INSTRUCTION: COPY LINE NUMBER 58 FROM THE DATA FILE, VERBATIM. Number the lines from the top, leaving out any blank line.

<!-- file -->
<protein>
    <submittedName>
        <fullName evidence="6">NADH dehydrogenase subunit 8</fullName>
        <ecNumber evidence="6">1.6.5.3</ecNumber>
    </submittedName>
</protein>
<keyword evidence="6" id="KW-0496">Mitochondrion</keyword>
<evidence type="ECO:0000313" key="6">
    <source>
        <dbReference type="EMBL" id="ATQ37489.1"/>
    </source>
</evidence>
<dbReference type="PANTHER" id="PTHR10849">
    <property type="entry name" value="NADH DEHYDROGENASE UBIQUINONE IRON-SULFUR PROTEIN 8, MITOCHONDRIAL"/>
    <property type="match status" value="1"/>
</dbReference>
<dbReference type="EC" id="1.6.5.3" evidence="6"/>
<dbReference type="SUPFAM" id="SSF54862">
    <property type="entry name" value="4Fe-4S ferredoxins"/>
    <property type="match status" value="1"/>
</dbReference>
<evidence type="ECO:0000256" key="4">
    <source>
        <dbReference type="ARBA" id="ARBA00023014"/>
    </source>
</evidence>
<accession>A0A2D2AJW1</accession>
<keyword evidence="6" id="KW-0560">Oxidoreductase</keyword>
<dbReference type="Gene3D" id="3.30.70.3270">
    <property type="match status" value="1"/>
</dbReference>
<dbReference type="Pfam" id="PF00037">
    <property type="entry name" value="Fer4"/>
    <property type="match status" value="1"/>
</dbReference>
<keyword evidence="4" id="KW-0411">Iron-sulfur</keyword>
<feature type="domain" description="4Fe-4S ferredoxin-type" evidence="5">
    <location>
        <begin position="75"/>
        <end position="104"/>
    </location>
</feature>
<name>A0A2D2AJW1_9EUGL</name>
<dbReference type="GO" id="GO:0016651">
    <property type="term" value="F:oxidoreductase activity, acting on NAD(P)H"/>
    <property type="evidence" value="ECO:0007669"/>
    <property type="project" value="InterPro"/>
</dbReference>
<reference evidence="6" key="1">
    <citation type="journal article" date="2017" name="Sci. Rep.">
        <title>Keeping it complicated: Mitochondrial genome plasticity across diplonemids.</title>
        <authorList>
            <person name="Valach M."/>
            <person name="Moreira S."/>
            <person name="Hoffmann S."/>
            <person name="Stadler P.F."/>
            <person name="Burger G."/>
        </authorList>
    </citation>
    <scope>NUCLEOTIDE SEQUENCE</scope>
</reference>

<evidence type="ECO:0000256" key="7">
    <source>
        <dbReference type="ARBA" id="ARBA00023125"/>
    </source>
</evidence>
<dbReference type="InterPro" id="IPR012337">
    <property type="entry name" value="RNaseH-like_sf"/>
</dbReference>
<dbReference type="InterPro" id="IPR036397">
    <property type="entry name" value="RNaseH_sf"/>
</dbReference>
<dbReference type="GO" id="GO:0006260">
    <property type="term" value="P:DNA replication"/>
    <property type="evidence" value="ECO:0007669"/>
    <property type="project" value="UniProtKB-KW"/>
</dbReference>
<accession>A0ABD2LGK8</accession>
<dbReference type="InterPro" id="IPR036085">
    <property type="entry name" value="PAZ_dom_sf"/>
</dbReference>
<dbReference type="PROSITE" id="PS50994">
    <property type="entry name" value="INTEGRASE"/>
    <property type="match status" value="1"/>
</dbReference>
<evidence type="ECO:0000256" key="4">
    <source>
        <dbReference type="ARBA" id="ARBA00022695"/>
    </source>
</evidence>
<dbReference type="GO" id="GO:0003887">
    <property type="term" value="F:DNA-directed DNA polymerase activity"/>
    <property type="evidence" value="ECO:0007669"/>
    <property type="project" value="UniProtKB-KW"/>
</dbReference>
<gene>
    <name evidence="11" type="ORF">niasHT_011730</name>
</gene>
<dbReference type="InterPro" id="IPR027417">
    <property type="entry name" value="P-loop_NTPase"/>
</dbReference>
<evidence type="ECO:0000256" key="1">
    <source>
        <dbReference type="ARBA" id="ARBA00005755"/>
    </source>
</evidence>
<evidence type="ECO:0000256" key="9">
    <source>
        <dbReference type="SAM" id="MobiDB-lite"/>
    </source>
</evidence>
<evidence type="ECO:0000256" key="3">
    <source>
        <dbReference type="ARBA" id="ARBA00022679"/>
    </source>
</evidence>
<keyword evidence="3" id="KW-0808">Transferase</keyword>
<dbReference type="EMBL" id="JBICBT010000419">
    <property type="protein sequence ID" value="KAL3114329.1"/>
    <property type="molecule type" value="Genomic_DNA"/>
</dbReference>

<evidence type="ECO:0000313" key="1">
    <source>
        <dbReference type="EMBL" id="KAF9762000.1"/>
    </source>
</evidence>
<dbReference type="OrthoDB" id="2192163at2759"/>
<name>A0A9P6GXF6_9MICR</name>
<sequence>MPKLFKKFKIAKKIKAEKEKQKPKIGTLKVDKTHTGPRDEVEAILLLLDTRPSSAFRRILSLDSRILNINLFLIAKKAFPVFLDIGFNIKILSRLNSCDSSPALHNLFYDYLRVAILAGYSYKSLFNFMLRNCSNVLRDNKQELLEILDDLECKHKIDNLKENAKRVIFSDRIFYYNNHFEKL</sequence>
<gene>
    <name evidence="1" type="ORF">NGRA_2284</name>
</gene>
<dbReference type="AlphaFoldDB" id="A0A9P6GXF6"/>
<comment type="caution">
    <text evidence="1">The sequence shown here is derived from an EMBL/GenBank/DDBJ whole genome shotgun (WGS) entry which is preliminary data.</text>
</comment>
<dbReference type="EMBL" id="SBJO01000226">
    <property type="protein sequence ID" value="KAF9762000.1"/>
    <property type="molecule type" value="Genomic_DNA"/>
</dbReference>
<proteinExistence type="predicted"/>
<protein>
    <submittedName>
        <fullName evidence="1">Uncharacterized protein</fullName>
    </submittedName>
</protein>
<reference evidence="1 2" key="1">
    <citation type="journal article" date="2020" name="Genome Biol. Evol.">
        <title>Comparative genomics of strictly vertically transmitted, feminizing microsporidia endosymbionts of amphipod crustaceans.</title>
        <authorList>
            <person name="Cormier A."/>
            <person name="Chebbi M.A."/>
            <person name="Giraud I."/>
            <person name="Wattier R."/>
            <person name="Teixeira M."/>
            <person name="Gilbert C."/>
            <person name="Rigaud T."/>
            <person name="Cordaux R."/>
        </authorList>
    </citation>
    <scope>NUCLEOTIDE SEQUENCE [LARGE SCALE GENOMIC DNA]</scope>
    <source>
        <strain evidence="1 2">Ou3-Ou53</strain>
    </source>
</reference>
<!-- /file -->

        </authorList>